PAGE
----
in the sciences, arts and business, individuals seeking
immigration benefits for family members, asylees and individuals
threatened with removal from the United States by the government.
Students will work under the supervision of Professor Matthew
Bernstein. Prior to joining Chicago-Kent’s faculty, Professor
Bernstein was a partner with the law firm Mandel, Lipton
and Stevenson, Limited. He has focused his practice exclusively
on immigration and nationality law for over a decade. He
is an active member of the American Immigration Lawyers
Association where he currently serves as Associate Chair
of the Department of Labor Liaison Committee for the Chicago
Chapter. Professor Bernstein is a frequent invited speaker
by legal and community organizations and is a regular volunteer
advisor to nonprofit organizations such as Asian Human Services,
where he is a recipient of the Distinguished Service Award
of the Chicago Volunteer Legal Services Foundation.
Students who intern with the Immigration Program will be
exposed to a broad spectrum of Immigration and Nationality
issues, from employment-based petitions to asylum and removal
work. They will learn the basic legal requirements for immigration
benefits and non-immigration visas and will gain experience
interviewing clients, identifying possible avenues for immigration
benefits and grounds for inadmissibility or removal. They
will draft immigration petitions and supporting letters
and will assist in researching and writing memoranda and
briefs to the Immigration Court, the Board of Immigration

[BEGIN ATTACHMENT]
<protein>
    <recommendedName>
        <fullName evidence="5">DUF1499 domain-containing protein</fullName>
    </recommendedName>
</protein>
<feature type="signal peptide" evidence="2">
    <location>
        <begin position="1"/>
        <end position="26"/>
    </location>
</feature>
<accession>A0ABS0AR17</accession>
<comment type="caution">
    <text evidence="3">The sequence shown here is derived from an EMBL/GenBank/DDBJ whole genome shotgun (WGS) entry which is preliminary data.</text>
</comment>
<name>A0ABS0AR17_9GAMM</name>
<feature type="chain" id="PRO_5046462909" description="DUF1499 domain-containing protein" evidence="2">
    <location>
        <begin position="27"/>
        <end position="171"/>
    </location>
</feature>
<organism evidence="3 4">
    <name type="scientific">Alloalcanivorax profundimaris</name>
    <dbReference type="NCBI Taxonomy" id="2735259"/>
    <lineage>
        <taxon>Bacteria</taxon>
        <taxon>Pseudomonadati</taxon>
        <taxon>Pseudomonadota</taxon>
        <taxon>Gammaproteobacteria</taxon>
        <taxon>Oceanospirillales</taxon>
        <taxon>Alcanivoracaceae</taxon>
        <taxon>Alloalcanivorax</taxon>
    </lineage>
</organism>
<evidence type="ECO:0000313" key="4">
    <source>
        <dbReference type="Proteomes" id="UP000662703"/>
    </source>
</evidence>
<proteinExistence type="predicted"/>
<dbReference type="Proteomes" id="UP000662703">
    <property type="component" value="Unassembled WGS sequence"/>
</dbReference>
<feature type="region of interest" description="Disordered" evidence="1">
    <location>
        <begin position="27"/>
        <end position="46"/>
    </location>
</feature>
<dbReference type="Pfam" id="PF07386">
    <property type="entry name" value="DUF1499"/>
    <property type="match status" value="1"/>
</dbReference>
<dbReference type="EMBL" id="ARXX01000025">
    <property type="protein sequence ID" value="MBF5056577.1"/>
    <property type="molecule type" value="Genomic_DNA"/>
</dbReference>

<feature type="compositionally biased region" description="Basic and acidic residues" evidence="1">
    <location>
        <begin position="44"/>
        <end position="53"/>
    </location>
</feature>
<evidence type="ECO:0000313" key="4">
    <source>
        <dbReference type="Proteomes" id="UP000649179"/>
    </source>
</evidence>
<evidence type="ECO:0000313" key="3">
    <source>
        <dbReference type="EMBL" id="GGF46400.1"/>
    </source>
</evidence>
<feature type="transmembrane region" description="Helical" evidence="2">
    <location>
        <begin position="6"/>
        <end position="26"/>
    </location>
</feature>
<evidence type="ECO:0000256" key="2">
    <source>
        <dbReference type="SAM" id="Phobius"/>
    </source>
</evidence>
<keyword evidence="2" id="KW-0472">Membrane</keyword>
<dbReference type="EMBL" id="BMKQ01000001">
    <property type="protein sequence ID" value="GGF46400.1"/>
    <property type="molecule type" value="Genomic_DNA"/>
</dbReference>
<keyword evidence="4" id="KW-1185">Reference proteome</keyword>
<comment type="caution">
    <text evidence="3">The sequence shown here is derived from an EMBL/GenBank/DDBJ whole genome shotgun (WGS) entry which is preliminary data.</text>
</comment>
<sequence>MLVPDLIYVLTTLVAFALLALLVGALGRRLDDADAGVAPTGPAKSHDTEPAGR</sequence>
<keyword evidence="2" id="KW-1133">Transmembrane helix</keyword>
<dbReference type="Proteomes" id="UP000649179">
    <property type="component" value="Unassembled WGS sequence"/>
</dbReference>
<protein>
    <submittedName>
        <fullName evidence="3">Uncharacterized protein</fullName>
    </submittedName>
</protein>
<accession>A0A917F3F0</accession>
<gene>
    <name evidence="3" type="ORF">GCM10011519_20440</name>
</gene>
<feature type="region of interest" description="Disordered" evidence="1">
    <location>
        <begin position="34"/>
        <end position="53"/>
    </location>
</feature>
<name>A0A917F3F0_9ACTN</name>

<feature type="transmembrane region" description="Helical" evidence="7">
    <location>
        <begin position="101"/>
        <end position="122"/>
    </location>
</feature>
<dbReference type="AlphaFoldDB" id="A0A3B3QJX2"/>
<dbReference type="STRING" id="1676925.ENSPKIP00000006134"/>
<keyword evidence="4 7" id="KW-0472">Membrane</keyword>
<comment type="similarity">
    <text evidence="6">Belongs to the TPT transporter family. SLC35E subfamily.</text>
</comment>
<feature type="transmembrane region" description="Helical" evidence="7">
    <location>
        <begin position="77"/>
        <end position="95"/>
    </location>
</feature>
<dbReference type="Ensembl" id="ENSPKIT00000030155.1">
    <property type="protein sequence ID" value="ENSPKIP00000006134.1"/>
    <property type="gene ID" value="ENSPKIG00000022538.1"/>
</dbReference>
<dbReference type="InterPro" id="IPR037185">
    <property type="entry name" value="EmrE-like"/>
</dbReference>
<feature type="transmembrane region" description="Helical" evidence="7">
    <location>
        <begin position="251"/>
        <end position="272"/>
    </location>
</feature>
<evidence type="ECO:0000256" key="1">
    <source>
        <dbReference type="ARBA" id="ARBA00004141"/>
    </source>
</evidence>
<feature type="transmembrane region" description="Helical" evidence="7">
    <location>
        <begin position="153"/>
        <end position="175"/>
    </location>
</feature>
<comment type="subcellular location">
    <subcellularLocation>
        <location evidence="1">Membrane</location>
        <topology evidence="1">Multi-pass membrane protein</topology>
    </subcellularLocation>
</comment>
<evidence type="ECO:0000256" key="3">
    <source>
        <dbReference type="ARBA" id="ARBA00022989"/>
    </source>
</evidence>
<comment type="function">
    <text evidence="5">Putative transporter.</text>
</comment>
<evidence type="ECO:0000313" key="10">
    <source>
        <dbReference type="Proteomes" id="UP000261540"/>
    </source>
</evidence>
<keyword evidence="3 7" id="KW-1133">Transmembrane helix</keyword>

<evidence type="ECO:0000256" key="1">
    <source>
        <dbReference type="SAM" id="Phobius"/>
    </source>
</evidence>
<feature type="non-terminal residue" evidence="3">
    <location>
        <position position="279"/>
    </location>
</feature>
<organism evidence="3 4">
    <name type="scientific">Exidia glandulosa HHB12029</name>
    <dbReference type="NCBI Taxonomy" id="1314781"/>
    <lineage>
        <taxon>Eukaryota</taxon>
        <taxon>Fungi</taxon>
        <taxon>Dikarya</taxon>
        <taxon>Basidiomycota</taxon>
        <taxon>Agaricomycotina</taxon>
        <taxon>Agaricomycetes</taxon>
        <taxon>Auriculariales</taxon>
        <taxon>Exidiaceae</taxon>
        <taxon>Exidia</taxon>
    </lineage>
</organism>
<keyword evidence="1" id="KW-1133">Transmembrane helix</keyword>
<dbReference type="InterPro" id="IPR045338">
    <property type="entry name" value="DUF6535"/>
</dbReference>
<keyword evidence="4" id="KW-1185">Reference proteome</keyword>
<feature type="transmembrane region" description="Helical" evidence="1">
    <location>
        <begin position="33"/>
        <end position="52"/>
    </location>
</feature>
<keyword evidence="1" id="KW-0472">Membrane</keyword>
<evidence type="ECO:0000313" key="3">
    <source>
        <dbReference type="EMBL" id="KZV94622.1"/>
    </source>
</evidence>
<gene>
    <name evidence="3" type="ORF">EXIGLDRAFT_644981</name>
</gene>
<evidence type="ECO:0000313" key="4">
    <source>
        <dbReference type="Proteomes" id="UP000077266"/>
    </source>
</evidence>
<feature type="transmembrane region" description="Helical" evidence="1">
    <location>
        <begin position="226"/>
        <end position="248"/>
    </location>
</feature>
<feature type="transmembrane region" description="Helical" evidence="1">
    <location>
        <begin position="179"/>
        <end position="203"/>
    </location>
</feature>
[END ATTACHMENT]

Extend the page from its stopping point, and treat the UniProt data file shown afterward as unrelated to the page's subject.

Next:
Appeals and Federal Court. After receiving authorization
from the agency involved, students may have an opportunity
to appear on behalf of clients before the U.S. Asylum office,
the Citizenship and Naturalization Service and the Immigration
FAMILY LAW CLINIC
Chicago-Kent College of Law offers a clinical
program in family law. The family law clinic operates
on a sliding scale fee basis, depending on the financial
circumstances of the parties. The clinic represents clients
in matters limited to cases to be brought before the Cook
County Circuit Court. Client referrals are actively sought
from the practicing bar, labor unions, employee groups,
and educational institutions.
In addition, the clinical program provides
a teaching platform for Chicago-Kent students who are
interested in practicing in the area of family law. All
student work is completed under the direct supervision
of an attorney.
Attorney Ira C. Feldman has been named
to oversee the new program. Prior to his appointment,
Feldman was a partner at the law firm of Wildman, Harrold,
Allen and Dixon. From 1981 to 1991, he was a partner at
Naumark, Bonner and Feldman. Between 1975 and 1981, he
headed Feldman and Associates. Feldman completed his undergraduate
at American University and earned his law degree at the
university’s Washington College of Law.
“Professor Feldman is a highly regarded and experienced
practitioner of family law. He will expand the services
of the Chicago-Kent Law Offices to include representation
in matters of legal separation, divorce, child support,
child custody, visitation, guardianships and other related
matters,” said Professor Gary S. Laser director of clinical
LOW INCOME TAXPAYERS CLINIC
LAW OFFICES OF CHICAGO-KENT
Chicago-Kent Law Offices was established
in 1976. The program is a fee-generating teaching law
firm that provides clinical practice experiences under
the close supervision of teaching attorneys. The program
delivers outstanding legal services to its clients and
provides high-quality clinical education to more than
150 students each semester. Practice areas include employment
discrimination and civil rights, general practice, criminal
defense, health law, alternative dispute resolution, tax
law, and an advice desk program at the Daley Center.
For a complete description of all clinical programs, please
visit the Law Offices' Home Page at http://www.kentlaw.edu/academics/clinic.